By David Beasley, The Center Square

Gov. Greg Gianforte’s plan to provide more relief from the state’s business equipment tax could attract more businesses to Montana, according to one small business advocacy group.

The governor said earlier this month that he wants more reforms to the business equipment tax when the legislature convenes next year. In 2021, lawmakers raised the tax exemption from $100,000 to $300,000, which provided 3,400 businesses with tax relief, according to the governor’s office.

“Taxing critical business equipment makes it harder to grow a small business and is a wet blanket on job creation,” Gianforte said in a statement. 

“In 2023, we want to build on that success, further reforming the business equipment tax so small business owners can grow their operations and create more good-paying Montana jobs,” he added.

The price of equipment needed to operate businesses has increased with inflation, according to Ronda Wiggers, Montana state director for the National Federal of Independent Business.

“If you are a store owner who buys cabinets, or a farmer who buys a combine, or you buy freezers and refrigerators for your restaurant, in the state of Montana we tax those,” she told The Center Square. “We put a taxable value on that, and we tax them. Although the taxable value depreciates over time, you don’t just pay it once. You pay it every year. It’s an ongoing tax.”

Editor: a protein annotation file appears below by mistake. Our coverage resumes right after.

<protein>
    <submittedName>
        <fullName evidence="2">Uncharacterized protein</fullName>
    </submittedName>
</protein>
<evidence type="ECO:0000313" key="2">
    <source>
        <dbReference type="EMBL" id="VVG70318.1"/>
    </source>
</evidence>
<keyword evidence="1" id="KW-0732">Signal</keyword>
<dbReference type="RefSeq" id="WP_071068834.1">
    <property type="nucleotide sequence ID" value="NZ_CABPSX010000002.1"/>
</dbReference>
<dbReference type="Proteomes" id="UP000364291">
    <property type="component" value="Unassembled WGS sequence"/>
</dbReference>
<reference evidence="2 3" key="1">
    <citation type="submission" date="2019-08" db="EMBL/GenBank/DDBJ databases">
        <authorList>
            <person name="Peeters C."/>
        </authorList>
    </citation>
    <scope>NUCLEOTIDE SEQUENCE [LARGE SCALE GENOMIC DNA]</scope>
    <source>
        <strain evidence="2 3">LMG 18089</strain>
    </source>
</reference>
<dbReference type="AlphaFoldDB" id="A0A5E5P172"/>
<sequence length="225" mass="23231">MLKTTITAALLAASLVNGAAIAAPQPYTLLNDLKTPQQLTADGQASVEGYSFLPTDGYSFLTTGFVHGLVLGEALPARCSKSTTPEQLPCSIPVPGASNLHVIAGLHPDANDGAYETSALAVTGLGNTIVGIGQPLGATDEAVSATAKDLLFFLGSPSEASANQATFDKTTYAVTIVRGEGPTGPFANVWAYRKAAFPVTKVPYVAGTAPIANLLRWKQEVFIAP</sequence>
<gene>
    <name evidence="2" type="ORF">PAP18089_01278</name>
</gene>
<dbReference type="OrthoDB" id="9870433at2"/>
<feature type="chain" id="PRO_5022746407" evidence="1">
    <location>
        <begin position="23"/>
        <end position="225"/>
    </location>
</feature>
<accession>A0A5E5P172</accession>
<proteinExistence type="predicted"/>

When the state eliminated the first $100,000 of value from taxation a few years ago, “that took care of a lot of our small businesses,” she said. “Most of the stores, for example, probably don’t have over $100,000 worth of display cases.”

Since local governments obtain revenue from the equipment tax, the state last year covered any losses they might incur from raising the exemption to $300,000, Wiggers said.

Gianforte has not yet detailed what his proposal will be for raising the exemption this year, although there has been some speculation he may support increasing it to $500,000, according to Wiggers. 

A higher exemption could attract more equipment-intensive businesses like in the manufacturing sector, Wiggers noted.

“When you are trying to attract those kinds of businesses to the state, they are looking at the bottom line,” she said. “Having an equipment tax in one state and not having it in another would very much affect something like manufacturing.”


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